I know just what I would do! Next, we have. Ten Little Monkeys: When camping music with children, you can never go wrong with a sing-along. You’ll have everyone’s attention and make lasting memories! And if there’s one song that kids love to learn, it’s Ten Little Monkeys. Most kids are familiar with these little primates through books and games, so knowing their pieces will be effortless. And if they’re not familiar with them?
I Met a Bear
We all know the classic campfire songs like Kumbaya, and I’ve Been Working on the Railroad. But those can get a little boring after a while. Look no further if you’re looking for some new campfire songs to teach your kids this summer! If you’re out in the woods with a group, this simple call-and-response song makes for a fun sing-a-long. Sing the story of what happens when you suddenly stumble across a bear in the woods with nothing to defend yourself. Don’t worry. It has a happy ending. If you’re looking for some new fun camp songs to teach your kids, look no further!
You may have heard similar call-and-response songs like Ghost Busters or Head, Shoulders, Knees and Toes. Kids love that these rhymes get them involved in singing along. In I Met a Bear, it can be fun for parents to play off their fear of bears by acting scared when kids yell back that they met one. Even younger kids will enjoy shouting out answers and stomping their feet during sing-along parts.
Home On the Range
Who doesn’t know this campfire classic? Break out the acoustic guitar and your best country twang while you and the fam-jam belt out this true cowboy classic. Now, repeat once more, with feeling. Home on the range where I belong. Home on the field where I belong. Where I can watch my sheep or listen to a coyote wail, and it makes me want to stay on till Judgment Day.
Then somebody must be whispering in his ear because he disappeared like he was riding up in the sky. If you need anything done, there is not anybody who can do it like me – Old Tex, Another cowboy favourite! Who couldn’t use some help rounding up their herd? Ride them down slow, ride them down fast – make sure they all get back home safe by dark. Ride ’em down slow, ride ’em down fast – make sure they all get back home safe by night!
The Bear Went Over the Mountain
We couldn’t just put one song about bears on this list. Kids love bears, but maybe try to camp in an area where there aren’t any actual bears. They will be much less cuddly than the ones in these songs. If you’re learning a new piece for your kids, it might help them catch on if you sing it with them. Also, don’t forget to make up a second verse and make your substitutions—the changing of lyrics is part of what makes singing fun. It will help teach basic counting skills while also annoying any parents or siblings who happen to be listening.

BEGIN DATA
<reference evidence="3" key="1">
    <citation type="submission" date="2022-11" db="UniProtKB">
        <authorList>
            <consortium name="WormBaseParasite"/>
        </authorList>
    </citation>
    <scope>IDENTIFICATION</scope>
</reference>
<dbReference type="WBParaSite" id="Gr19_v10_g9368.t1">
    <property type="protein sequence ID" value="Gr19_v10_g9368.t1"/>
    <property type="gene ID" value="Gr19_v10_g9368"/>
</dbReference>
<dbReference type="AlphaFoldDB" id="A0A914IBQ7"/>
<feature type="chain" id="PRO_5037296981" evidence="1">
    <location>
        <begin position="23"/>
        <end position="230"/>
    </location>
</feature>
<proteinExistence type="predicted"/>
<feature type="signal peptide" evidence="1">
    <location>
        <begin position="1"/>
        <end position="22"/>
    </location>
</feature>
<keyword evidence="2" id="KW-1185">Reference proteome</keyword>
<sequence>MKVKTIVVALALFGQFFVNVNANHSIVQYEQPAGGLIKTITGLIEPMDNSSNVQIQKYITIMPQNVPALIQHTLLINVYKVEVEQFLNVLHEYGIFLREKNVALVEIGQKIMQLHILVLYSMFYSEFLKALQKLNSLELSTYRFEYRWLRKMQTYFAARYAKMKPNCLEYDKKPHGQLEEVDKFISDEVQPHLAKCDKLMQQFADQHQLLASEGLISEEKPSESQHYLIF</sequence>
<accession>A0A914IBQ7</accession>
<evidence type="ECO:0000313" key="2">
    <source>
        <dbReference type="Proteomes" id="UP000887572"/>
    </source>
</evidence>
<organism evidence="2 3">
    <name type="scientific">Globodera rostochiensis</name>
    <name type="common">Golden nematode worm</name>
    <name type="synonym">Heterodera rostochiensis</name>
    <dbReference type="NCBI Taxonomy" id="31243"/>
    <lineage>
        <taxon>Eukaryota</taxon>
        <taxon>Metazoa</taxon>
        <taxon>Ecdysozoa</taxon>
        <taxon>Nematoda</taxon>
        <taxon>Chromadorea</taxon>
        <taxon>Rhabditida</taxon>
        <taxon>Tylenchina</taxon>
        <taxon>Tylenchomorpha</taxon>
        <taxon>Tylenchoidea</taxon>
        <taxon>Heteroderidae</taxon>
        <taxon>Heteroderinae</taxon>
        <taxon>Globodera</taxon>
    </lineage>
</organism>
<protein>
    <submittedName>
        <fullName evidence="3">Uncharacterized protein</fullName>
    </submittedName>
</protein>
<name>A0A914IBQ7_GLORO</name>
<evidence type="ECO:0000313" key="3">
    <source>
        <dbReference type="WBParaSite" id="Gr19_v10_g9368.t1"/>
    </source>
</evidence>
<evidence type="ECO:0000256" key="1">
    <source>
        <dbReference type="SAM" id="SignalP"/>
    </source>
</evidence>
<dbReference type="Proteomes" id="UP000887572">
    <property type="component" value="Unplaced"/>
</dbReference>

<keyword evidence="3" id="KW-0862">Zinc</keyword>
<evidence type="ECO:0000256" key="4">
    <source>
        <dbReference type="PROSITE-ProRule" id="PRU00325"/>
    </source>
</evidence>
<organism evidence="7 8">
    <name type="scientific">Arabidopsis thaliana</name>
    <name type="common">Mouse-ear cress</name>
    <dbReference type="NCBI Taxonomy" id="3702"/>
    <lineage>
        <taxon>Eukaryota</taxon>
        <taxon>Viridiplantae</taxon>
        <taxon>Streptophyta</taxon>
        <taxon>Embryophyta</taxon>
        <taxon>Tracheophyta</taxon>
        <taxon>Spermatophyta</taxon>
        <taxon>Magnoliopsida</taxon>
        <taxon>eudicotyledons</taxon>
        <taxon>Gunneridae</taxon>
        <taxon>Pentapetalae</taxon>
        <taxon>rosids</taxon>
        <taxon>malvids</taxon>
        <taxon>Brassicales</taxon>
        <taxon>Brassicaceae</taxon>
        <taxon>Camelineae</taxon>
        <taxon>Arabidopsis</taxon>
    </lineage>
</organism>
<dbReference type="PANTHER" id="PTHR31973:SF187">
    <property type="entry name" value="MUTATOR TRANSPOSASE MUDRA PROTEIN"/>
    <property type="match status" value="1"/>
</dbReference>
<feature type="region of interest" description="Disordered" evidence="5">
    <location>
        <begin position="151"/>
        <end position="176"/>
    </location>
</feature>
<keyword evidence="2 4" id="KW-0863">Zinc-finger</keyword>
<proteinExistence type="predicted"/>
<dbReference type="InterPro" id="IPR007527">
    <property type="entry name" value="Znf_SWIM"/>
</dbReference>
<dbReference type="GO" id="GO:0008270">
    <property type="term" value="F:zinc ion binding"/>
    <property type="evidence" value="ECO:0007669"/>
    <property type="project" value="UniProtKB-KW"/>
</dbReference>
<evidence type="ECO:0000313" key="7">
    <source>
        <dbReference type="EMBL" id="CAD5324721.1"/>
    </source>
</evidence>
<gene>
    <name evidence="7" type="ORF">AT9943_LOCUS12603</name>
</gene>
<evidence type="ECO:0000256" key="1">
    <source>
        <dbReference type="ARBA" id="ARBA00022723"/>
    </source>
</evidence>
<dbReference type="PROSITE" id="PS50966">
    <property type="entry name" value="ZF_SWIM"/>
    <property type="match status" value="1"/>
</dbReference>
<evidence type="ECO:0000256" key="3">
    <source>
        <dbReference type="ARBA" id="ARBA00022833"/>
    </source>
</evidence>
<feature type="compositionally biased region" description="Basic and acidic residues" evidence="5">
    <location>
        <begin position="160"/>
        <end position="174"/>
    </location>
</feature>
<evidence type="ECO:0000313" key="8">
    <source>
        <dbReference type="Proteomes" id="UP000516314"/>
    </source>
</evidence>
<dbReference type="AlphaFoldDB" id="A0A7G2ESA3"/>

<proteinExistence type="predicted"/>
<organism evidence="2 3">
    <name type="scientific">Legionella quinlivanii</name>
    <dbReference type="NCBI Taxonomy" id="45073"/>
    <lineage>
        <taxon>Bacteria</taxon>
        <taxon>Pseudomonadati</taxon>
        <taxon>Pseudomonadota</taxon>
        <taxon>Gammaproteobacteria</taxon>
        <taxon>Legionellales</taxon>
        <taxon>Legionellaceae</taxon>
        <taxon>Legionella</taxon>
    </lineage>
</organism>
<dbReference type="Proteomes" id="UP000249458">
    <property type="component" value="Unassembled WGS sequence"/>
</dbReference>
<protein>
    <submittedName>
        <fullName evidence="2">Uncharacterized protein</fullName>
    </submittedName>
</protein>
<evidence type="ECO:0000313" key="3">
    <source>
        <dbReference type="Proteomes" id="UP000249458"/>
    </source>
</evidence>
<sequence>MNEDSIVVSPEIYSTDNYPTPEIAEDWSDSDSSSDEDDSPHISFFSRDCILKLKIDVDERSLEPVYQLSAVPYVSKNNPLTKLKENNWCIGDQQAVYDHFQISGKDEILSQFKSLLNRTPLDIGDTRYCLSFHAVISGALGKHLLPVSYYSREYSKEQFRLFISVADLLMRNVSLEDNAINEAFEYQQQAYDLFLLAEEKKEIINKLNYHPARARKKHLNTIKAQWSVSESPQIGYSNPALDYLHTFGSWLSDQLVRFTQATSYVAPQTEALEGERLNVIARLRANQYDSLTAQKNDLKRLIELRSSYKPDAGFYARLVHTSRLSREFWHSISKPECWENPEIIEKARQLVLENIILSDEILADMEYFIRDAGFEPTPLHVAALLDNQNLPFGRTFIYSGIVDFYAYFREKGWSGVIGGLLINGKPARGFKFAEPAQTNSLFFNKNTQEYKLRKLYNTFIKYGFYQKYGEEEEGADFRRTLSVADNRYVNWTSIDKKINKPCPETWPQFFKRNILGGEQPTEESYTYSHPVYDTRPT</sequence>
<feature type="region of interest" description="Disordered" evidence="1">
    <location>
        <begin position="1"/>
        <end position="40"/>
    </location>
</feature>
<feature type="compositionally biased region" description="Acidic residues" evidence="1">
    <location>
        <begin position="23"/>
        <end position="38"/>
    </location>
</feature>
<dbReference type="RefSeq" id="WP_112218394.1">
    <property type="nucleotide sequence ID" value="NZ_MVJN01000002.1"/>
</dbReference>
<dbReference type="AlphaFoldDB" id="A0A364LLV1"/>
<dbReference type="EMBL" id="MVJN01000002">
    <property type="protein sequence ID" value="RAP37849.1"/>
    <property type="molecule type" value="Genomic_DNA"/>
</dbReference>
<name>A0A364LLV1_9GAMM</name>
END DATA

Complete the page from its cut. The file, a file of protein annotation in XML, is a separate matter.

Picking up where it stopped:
This Land Is Your Land, and This Land Is My Land
This Land Is Your Land is a popular song written by Woody Guthrie. The song is often taught to children as it is easy to sing and has a simple, catchy melody. Teaching kids about patriotism and pride in their country is also great. You can get the lyrics here. Sing these verses twice with your child: This land was made for you and me! As long as there’s liberty. There’d be peace on earth if I were President of this nation. My first proclamation would be brotherhood! The next song we recommend teaching your kids is Yankee Doodle Dandy.
Ants Go Marching
Well, not the Dave Matthews Band song, but this is the other common earworm. Nd, the ants, go marching one by one. Use this when you’re going on a hike or a walk with your kids; it’s suitable for the youngsters as it teaches them counting skills. You might have the Ants Go Marching song stuck in your head for the rest of the day. Give thanks to us later.
Once you’re all packed and happy, then we’ll bring out the campfire songs. You can learn oldies like 99 Bottles of Beer and Swing Low Sweet Chariot. Even if you don’t know any of these songs, try making up some lyrics about life outside the city and what nature has to offer! Then, when it comes time for fireworks and barbecues, make sure you play those songs!